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19 The Message of the Buddha: From the Terror of the Eternal Return to the Bliss of the Inexpressible 155. The man struck by a poisoned arrow . .. The Buddha never consented to give his teaching the structure of a system. Not only did he refuse to discuss philosophical prob- lems, he did not even issue pronouncements on several essential points of his doctrine-for example, on the state of the holy man in nirviilJ,a. This silence early made possible differing opinions and finally gave rise to various schools and sects. The oral trans- mission of the Buddha

Becoming Nietzsche
Genesis of the Philosophy of the Free Spirit

Introduction: The Paradox of Pointless Suffering 1 Part One Three Modern Ways of Looking at Pointless Suffering 19 1 We Should Eliminate Pointless Suffering: On John Stuart Mill and the Paradox of Utilitarianism 33 2 We Should Embrace Pointless Suffering: On Friedrich Nietzsche and the Challenge of the Eternal Return 55 3 We Must Take Responsibility for Pointless Suffering: On Hannah Arendt and the Banality of Evil 77 Interlude on the Problem of Evil 101 Part Two Four Perennial Ways of Looking at Pointless Suffering 113 4 Pointless Suffering Reveals God

event occurs that the whole book exists to prepare, Zarathustra’s embrace of eternal return. A few weeks after he completed his Forewords project, he assigned the title “The great health” to the penultimate section of the Book 5 he added to The Gay Science— so his Forewords project, a record of his becoming, had to end on “the gratitude of a convalescent” (GS Foreword 1). The convalescence of “Mr. Nietz sche” comes fi rst, but renewed health in a mere person could seem to matter only incidentally, so the Fore- word moves to what matters to everyone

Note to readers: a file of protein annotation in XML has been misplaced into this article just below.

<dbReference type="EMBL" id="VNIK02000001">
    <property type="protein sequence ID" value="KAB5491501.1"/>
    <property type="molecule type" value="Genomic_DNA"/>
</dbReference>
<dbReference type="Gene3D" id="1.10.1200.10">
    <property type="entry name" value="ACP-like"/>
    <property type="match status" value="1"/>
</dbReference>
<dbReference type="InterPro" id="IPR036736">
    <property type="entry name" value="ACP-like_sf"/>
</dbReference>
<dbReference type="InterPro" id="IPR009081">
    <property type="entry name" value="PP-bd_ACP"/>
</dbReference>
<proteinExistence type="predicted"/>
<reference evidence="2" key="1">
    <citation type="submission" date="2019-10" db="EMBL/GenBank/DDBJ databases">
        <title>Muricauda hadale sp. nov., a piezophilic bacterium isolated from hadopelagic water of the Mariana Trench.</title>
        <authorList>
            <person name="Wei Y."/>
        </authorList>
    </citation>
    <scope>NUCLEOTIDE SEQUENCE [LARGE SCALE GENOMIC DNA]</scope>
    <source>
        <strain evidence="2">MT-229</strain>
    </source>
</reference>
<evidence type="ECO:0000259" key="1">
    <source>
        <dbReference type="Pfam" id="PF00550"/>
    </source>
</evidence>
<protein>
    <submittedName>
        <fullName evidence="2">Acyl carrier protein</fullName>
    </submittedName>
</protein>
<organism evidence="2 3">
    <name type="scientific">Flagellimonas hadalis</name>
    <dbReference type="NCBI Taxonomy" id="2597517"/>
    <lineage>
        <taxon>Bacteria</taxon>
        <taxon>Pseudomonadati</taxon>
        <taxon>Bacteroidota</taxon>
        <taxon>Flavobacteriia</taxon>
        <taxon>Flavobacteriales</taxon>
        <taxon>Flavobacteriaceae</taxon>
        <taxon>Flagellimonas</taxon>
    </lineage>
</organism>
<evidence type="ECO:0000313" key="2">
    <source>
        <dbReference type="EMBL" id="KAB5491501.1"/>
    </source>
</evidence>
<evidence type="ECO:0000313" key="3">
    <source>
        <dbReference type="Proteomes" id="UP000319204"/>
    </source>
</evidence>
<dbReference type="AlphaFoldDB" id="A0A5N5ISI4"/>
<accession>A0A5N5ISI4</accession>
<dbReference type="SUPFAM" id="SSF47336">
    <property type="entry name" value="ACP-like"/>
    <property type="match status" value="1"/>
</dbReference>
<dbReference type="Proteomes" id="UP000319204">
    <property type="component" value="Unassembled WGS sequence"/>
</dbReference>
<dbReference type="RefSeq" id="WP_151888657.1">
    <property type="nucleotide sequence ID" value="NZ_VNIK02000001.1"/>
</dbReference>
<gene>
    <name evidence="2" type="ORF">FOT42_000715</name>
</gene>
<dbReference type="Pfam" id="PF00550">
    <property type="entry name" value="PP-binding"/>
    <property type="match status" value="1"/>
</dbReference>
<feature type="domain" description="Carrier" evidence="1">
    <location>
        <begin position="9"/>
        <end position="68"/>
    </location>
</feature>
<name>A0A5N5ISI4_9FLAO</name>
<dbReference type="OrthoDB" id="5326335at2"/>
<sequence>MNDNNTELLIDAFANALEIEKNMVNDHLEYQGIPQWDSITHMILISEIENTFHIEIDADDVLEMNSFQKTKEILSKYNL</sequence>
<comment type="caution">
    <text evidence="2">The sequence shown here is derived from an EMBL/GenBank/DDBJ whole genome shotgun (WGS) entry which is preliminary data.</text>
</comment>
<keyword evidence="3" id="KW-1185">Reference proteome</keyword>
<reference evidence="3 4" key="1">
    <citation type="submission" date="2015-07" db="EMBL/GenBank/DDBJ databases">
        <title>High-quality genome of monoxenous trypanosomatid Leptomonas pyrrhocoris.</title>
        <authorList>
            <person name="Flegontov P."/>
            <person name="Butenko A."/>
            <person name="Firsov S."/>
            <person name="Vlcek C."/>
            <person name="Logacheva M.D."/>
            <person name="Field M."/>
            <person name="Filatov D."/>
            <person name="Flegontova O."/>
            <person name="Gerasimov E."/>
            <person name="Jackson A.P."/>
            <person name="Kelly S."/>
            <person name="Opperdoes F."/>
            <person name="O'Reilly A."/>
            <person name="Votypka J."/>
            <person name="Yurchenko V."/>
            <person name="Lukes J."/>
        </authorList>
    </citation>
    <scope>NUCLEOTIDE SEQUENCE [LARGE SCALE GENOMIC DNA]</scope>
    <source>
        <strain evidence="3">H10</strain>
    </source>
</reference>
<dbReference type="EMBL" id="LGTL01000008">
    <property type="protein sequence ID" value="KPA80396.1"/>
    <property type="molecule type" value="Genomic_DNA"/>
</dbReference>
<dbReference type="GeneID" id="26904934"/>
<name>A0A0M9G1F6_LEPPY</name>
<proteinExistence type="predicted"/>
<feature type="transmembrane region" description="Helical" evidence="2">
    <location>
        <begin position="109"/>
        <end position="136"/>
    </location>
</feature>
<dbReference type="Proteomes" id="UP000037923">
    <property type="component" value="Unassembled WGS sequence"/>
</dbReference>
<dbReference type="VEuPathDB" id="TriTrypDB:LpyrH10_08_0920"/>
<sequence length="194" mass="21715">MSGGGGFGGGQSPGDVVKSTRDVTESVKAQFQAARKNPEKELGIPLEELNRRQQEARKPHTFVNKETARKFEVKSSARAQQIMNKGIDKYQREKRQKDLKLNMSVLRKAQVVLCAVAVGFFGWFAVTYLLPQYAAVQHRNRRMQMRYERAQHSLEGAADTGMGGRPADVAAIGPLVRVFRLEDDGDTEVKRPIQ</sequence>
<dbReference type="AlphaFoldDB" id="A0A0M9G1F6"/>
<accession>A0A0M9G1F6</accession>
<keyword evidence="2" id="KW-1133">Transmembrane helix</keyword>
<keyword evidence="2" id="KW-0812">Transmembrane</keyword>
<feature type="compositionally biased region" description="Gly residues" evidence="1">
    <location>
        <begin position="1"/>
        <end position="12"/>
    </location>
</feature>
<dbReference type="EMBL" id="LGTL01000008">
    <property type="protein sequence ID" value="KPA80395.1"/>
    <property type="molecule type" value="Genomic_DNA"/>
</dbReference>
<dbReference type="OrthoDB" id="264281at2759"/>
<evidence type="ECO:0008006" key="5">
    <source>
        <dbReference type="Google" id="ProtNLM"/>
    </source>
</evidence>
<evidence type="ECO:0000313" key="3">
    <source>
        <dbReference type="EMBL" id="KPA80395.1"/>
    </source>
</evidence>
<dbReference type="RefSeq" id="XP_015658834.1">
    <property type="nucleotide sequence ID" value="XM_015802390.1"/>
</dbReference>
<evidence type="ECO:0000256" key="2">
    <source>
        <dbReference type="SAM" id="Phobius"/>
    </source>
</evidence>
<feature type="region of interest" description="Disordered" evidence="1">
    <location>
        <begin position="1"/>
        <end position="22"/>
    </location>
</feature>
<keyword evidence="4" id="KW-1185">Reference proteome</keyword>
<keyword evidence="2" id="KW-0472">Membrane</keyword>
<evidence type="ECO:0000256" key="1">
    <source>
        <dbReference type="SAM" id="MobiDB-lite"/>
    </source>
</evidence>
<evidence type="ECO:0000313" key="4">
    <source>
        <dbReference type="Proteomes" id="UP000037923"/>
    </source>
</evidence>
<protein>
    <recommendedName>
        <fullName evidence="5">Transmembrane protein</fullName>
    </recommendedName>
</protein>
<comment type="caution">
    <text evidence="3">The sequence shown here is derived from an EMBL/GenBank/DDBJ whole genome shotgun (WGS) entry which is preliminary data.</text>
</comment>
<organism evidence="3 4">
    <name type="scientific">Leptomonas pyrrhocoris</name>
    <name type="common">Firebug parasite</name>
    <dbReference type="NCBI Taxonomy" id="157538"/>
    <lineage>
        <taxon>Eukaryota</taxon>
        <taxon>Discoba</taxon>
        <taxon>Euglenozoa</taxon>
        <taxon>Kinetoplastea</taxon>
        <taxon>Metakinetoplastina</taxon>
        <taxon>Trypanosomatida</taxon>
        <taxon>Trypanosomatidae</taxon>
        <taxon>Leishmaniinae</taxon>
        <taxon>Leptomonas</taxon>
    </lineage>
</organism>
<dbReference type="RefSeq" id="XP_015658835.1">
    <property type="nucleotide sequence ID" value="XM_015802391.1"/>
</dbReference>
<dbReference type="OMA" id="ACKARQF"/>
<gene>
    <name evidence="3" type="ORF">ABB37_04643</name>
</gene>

creativity. All earlier philosophies are interpretations and were not aware of the fundamental significance of creativity. They did not present themselves as creations or accompaniments of creations. The capstone is the doctrine of eternal return, which means an infinite affirmation of life with all sufferings and defects. The doctrine of eternal return preserves the principles: there is no without. Any concern with the without is inimical to life. Or, we can also say, the doctrine of eternal return preserves the principle that there is nothing eternal or sempiternal

question compared to the question of society as a whole. What to do in such a situation— not the immediate social action, which might very well be useless— but regeneration of society? Now enlarge this problem, which has no parallel in any earlier crisis; then you understand why Nietzsche was so vague and indefinite regarding the practical problems. In our reading of the Zarathustra, we have now reached the center of Nietzsche’s teaching, and that is the teaching of eternal return. According to Nietzsche himself, this is the center. Everything depends on it. Why

nonetheless was wholly and will be wholly converted into life, if the living is thus both more and less than the whole that it is, and if this, then, must be said at the same time of the dead, is it not the case that this thought of life death cannot be subjected in any way to a univocal signification of totality, a univocal signification of the relationship whole/non- whole, and that, as a result, the thought of eternal return that, of course, traverses this statement is not a thought of totality? Now what will Heidegger put forward as one of the most certain, most